you can see my arduino reporting to cosm here. if interested u can supply info to recreate my setup, the uno and Ethernet shield we're like 30 from dealextreme,and you already have the sensors

https://cosm.com/feeds/83208

the supply lines look like this
http://ecx.images-amazon.com/images/...500_AA300_.jpg

they are 4.49 here at Lowe's. the silicone was like 10 for a tube that can beused to seal many things for brewing

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Old 11-28-2012, 04:02 PM   #8
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Of course when i post to go look at mine it goes down lol...i think im still having power issues and possibly water getting into my tube screwing up the sensors.

More work to be done!

When it does work its great though lol...at 12 bits you get 0.11 degree resolution...a bit over kill but whatever.

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Old 11-28-2012, 07:32 PM   #9
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Thanks. Mind if I ask what gauge wire you used to solder to the leads on the sensor? This was my first soldering project, so it's obviously awful, and will probably have to wire up another sensor to get it down in such a small tube.

For reference, the difference I was referring to being 8F was between what my mercury thermometer sitting in the water in the bucket was compared to the sensor on the outside of the bucket.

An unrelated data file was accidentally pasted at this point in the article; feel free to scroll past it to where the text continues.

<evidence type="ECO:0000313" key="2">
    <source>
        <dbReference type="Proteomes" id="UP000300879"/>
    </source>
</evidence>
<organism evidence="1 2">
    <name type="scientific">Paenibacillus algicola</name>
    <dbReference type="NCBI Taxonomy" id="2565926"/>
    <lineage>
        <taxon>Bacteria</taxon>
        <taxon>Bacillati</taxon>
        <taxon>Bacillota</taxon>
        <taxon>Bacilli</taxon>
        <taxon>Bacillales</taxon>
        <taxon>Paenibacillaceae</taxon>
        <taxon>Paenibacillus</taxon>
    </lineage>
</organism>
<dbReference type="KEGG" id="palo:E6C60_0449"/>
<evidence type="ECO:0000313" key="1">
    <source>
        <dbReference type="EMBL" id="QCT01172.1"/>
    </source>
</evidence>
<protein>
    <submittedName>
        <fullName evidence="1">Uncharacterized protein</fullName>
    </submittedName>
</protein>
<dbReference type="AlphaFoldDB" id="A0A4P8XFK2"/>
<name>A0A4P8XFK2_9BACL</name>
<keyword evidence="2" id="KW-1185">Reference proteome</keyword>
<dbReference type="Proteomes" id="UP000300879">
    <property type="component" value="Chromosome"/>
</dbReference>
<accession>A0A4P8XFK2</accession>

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Old 11-28-2012, 09:04 PM   #10
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I actually went to home depot and bought some "Thermostat" wiring, its like 33c per foot and comes with 4 wires.

I picked it because i wanted a thin cable that had a minimum of 3 wires, and was flexible...everything i could find was solid core and too rigid for what i wanted.

I honestly have no idea what gauge it is, its pretty small though, if i had to guess i'd say 20 gauge.
Something like this


It came with 4 wires, i just snip back one of the wires. As a reference, its flexibility is similar to a Cat5 network type cable, but obviously thinner...another thing i wanted to try and find but couldnt was just regular telephone wire like you would use inside to connect a phone to the wall as its flexible and small...but all the stores only had phone wire for inside the walls which was rigid.

The tube is surprisingly large, you should have space to spread the legs out a small bit to solder and it will still fit.

I had issues with taping the DS1820B to the side of the bucket, no matter how much insulation i put on(and i put on so much it was ridiculous) you could watch the sensor begin climbing the exact moment my home heater kicked in...sure my ambient was going from 66-70 and the insulated sensor was only going from 66-67, but it was still annoying and ruined what i wanted when every 90 minutes my temperature spiked up and down when the heater came on.

Then on the far end of the cable that connects to my arduino in pins, an inch or two above the end i stripped the shielding off and soldered the 4.7k resistor between data and 5v.

Im still trying to get a better way set up to have a set of 3-4+ cables that are easily interchangable and i can plug/unplug at will...right now everythings hard wired to my arduino so if something goes wrong its a pain to swap cables. Not to get onto my project tangent, but just for your information i was hoping to use a telephone/cat5 jack, and my cables have a male connector with 2 sensors each. Then adding/removing sensors is as easy as plugging unplugging a telephone wire.